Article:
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Hats Off to. the A.T.S.

23rd February 1945
Page 24
Page 24, 23rd February 1945 — Hats Off to. the A.T.S.
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Which of the following most accurately describes the problem?

HeavyWork Performed by Women in the Servicing of Army Tanks

'TO have a knowledge of 500 Com

ponent parts and to he able to pick them out is no small achievement, yet this is only one of the jobs which members of the A.T.S. have-to know when servicing and maintaining Tanks. Much has been said. about the work. that women are doing in this war, and confirmation that they are .still keeping it up was forthcoming when we paid a visit. recently. to a Tank depot in. the north-west of England. Tanks arrive from the factories and are received at the depot where they are de-.kitted — that is — all tools. are removed and checked, for under great pressure of output, the factory may leave out some tool.

This, then, is where the A.T.S. commences its systematic checking of all parts, and it must be remembered that makes. of Tank differ and so do -their spare parts. It is, therefore, essential that knowledge of every loose part is necessary if the vehicles are to arrive at their destination properly kittecl and in lull order for action. To leave out the cooking stove may mean hardship for the crew, but to omit a spare part necessary to the functioning of the . Tank may mean disaster.

If a shortage of kit be found, it is the job of the checker to report it, go to the kit store and get replacements and not to relinquish responsibility until all is complete A bigger job, by far, is the preparation of the Tank for a sea journey.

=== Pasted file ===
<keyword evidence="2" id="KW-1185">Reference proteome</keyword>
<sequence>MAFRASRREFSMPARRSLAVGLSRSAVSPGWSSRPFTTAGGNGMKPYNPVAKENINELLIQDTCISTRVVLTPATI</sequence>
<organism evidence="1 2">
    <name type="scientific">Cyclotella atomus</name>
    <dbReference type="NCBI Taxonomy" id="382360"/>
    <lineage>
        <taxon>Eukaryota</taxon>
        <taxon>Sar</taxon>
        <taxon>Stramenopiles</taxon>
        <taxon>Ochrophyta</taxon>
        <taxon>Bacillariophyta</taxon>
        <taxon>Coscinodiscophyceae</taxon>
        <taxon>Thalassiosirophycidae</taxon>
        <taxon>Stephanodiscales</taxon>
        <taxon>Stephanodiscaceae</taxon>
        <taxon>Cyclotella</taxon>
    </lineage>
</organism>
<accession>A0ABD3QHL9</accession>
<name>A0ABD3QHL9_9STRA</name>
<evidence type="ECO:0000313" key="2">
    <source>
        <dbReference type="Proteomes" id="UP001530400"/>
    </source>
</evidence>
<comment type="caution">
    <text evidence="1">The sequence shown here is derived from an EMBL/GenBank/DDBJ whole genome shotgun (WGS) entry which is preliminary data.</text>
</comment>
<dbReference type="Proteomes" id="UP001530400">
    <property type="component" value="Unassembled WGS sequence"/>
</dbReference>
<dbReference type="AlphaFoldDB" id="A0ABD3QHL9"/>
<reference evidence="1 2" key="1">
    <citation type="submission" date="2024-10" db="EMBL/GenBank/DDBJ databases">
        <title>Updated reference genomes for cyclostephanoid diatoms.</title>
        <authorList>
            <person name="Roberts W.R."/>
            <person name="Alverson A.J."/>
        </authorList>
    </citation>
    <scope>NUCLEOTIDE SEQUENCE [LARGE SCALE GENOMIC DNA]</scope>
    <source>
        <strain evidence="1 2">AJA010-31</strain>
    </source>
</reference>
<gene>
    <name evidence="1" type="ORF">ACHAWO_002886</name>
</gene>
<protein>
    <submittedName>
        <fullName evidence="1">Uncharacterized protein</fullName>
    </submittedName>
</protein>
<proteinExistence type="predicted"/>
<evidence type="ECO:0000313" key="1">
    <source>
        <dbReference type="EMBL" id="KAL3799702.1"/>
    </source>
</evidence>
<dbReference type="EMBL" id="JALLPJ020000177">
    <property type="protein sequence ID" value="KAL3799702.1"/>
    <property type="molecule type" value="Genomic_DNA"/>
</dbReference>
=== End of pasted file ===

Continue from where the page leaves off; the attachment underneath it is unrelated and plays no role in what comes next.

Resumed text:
• All vulnerable parts such as periscope hatch, gun breeches, etc.., most be protected while in transit, so adequate greasing and wrapping must be ensured.

' The small arms of the Tank are dipped in a mixture of mineraljelly and bees-wax, and then wrapped in sacking—a .messy job—but, then, black grease a"nd oil have replaced the pen and telephone for a large number of these girls.

Some of the work connected with the depot is too heavy for women, and the R.A.O.C. and R.E.M.E., along with some civilians, work together, the heavier work being handled by the nien. A corporal of the R.A.O.C. said he had never, known the A.T.S. to ask for assistance unless it was' absolutely necessary, its particular desire being to be able to complete the jab as far as possible without having to call for aid.

Task charts in the maintenance section are strictly followed and the table of luhricantg showing the .different types of oil and grease for specified parts is just another Unusual channel to which these girls have to give thought and. concentration, Night work is no unusual thing for this depot, and is accepted as necessary, bet the result is satisfying, as • they all felt, alter the terrific spate of work which preceded D-day.

The 'girls are taught the maintenance and servicing of Tanks at .R.A.O.C. Schools in various parts of the country, so that when posted to a depot they have a good knowledge of their working. They learn, too, that the work mast of necessity be carried out under all weather conditions and often in the open air. The particular depot visited was a huge .building quarter of a mile long, and the girls used Lister trucks to transport the spare parts.


Organisations: A.T.S.

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